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September 24, 2005 4:07 PM   Subscribe

Live next week in a Harrisburg, PA federal courtroom: the ACLU and a coterie of concerned parents fight the ongoing defenestration of empiricism.
posted by killdevil (40 comments total)

 
This is effectively the first time a school board's insinuation of Intelligent Design into a science curriculum will be tested in court.
posted by killdevil at 4:14 PM on September 24, 2005


It should be noted that this is a great test case for those who oppose the insinuation of intelligent design into science curricula, since the Dover school district was sloppy as hell and ignored just about all of the Discovery Institute's guidelines for intelligent design insinuation. It should be easy for the plantiffs to prove that intellegent design was introduced in Dover as a direct response to the banning of creationism from public schools. This hard-and-fast link to old-school religious creationism is going to be hard for the intelligent design advocates to overcome.
posted by mr_roboto at 4:34 PM on September 24, 2005


The major problem, as has been hashed out on this site previously, is teaching ID as a scientific theory. It belongs in a philosophy class, if anywhere.

What's interesting is the point that this raises regarding our society's epistemic regard for science. Why do the proponents of ID want it taught in a science classroom? Because anything taught in the science classroom is taken as true, no critical thought required. While I'm against viewing ID as scientific, I'm also against uncritical assimilation of scientific thought. (Though this is all something of a derail from the main topic.)
posted by voltairemodern at 5:11 PM on September 24, 2005


I'm also against uncritical assimilation of scientific thought

Scientific thought is by its nature critical. That's what scientific method is all about.
posted by biscotti at 5:18 PM on September 24, 2005


Why did they name Intelligent Design something it isn't?
posted by wakko at 6:00 PM on September 24, 2005


Summoning ...
posted by ericb at 6:21 PM on September 24, 2005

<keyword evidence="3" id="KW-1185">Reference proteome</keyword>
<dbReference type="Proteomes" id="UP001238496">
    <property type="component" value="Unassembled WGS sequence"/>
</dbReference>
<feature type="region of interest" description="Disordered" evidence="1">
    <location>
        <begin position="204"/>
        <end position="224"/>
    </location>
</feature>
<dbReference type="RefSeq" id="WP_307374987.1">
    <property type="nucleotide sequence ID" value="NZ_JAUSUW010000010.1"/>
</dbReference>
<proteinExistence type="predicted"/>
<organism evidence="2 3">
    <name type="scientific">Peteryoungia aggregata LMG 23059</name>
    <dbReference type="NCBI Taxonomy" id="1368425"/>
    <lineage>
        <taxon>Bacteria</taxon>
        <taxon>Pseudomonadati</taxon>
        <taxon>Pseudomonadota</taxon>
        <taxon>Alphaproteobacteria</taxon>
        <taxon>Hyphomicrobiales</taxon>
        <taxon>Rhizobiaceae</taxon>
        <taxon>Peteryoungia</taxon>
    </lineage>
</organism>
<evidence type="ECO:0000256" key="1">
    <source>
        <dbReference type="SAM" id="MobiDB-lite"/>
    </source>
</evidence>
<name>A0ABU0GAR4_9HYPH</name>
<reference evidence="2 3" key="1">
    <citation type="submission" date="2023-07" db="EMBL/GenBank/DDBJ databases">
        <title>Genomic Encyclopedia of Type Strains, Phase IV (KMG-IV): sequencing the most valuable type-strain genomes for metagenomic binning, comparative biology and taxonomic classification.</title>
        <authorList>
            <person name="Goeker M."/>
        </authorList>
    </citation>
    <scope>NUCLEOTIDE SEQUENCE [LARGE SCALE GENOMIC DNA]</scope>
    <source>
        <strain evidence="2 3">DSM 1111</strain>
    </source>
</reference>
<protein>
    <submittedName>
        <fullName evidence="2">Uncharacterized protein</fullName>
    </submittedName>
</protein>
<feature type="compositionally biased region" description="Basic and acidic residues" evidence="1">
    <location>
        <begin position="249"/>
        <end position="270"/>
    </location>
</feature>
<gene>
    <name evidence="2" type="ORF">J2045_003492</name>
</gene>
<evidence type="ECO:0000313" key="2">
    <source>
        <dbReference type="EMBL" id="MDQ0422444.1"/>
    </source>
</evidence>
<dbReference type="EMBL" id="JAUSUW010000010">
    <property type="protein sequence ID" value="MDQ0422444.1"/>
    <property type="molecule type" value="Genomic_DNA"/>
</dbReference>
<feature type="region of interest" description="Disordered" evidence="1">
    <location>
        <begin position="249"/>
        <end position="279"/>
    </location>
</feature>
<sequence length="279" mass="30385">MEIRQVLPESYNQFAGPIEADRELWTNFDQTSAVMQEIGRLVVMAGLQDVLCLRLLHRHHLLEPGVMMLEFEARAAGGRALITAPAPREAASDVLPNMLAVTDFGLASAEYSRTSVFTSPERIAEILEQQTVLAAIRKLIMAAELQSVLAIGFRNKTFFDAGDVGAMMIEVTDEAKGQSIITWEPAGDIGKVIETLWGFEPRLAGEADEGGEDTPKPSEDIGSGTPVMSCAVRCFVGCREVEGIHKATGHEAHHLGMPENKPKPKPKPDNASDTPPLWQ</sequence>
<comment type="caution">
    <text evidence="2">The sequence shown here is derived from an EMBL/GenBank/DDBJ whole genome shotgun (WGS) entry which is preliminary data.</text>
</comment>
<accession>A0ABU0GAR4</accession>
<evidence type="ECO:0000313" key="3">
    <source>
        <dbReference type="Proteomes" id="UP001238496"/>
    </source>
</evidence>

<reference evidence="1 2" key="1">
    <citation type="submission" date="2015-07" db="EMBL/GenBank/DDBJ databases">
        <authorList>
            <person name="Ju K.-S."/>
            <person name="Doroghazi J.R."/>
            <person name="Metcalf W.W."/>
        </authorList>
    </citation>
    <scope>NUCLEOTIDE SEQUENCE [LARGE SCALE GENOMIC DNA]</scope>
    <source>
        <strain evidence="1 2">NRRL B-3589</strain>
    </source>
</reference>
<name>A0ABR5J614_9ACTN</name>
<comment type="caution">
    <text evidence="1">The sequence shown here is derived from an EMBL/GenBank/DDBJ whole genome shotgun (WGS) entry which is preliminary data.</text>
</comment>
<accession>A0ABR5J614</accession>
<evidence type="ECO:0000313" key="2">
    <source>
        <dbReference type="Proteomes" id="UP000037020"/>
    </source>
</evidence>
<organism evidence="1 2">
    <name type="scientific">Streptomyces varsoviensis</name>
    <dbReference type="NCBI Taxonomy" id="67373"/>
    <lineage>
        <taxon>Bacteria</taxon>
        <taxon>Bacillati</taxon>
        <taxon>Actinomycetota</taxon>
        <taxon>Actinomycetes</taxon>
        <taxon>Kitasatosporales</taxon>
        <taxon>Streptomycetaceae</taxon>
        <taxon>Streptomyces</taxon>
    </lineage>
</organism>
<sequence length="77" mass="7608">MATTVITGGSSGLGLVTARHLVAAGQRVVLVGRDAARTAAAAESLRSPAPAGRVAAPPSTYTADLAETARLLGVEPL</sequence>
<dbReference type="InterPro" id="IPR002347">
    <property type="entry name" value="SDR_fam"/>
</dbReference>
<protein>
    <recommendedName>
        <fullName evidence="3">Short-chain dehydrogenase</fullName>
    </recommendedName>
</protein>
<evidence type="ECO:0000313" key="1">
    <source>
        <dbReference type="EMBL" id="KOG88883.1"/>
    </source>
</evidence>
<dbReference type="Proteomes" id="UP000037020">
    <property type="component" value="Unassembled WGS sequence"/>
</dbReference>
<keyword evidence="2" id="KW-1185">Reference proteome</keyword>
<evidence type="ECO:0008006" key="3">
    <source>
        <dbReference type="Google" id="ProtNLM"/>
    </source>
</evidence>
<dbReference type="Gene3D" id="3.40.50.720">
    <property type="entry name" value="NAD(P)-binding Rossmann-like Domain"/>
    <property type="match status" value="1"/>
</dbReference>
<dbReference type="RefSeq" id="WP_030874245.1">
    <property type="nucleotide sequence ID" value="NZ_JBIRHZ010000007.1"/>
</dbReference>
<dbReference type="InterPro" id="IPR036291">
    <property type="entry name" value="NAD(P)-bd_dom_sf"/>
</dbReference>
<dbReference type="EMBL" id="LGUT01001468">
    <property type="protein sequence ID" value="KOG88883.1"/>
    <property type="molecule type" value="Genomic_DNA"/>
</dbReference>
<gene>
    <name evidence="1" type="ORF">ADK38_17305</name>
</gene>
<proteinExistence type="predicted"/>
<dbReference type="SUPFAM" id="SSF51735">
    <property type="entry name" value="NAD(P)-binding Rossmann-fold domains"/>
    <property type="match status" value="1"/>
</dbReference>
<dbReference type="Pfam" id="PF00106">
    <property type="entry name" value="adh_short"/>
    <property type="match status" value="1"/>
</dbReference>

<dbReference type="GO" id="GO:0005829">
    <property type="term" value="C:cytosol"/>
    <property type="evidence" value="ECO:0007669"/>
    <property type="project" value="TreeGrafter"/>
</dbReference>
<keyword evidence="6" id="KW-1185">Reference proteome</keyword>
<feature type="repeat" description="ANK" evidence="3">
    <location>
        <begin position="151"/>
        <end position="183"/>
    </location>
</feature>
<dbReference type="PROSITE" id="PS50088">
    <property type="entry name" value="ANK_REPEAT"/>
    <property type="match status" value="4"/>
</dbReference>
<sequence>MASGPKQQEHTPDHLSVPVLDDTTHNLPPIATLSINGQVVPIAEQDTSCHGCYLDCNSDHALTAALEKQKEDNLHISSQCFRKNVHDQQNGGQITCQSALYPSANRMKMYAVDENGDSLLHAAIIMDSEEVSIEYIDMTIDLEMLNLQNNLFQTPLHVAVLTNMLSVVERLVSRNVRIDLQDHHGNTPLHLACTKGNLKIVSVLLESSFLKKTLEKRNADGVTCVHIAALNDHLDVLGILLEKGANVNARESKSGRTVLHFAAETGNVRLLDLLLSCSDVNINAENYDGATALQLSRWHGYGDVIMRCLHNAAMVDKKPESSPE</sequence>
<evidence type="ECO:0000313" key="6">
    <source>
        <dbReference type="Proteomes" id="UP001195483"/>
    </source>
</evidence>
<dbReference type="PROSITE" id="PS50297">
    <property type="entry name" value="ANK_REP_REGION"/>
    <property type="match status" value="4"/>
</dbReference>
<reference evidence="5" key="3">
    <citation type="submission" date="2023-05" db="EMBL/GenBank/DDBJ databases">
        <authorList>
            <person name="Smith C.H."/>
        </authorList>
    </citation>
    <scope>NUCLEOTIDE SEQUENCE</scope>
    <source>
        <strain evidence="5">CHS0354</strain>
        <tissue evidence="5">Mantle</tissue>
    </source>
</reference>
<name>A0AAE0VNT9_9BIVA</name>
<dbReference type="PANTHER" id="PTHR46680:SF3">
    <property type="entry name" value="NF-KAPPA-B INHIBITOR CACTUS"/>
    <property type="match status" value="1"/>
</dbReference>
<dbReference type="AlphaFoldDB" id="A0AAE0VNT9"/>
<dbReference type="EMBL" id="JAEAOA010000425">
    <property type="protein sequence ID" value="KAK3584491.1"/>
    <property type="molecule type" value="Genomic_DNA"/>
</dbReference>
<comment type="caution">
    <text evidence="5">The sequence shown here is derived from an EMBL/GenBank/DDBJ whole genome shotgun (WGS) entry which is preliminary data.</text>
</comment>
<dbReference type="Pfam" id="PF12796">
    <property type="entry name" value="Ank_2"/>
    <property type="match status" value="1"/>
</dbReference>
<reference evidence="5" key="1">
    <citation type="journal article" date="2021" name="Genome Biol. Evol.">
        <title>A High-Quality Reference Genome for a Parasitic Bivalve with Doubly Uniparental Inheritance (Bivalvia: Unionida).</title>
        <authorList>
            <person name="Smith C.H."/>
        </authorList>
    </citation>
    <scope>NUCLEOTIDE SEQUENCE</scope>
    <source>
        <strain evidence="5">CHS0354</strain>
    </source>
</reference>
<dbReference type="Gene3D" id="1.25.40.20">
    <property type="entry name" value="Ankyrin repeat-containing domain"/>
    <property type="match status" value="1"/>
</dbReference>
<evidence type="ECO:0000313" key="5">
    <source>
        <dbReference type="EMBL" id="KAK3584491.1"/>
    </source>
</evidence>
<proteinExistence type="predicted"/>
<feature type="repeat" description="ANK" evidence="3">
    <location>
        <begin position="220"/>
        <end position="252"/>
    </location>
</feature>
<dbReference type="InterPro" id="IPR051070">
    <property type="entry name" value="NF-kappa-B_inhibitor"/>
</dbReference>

personally I would have had something design me a bit sturdier, perhaps with night vision, or laser eyes, or wolverine claws....
posted by stilgar at 6:34 PM on September 24, 2005


Scientific thought is by its nature critical. That's what scientific method is all about.

When you are engaging in original scientific thought, definitely. When you are a high school student memorizing the kinematics equations, not necessarily.
posted by voltairemodern at 6:36 PM on September 24, 2005


Scientific thought is by its nature critical. That's what scientific method is all about.

i'd go one further and say any form of critical thought is in fact, science. i did for a while think lawyers were fellow practitioners of CT but this rather well-known embarassment of the UK judicial establishment swiftly changed all that.



proof that intelligent design is indeed, bollocks
posted by rodney stewart at 6:43 PM on September 24, 2005


When you are a high school student memorizing the kinematics equations, not necessarily [scientific thought is critical].

Good point, except that science that is currently taught in classrooms today is dogmatic, much like Sunday school or the military.

And, of course, while I suspect that the Chinese and Indians don't teach their science to students in a vastly superior way, their students are far superior to ours in terms of raw scientific ability, primarily due to our (the US system) complete lack of emphasis.

Depending upon the direction of this thread, I might come back and give you a more detailed to response for why I'm about to say this, but: I think it might be in our students' best interest to learn first-hand that intelligent design is not, in fact, a science at all. And the only way for our students to distinguish between science and faith is a genuinely honest discourse that dissects the many views regarding our existence.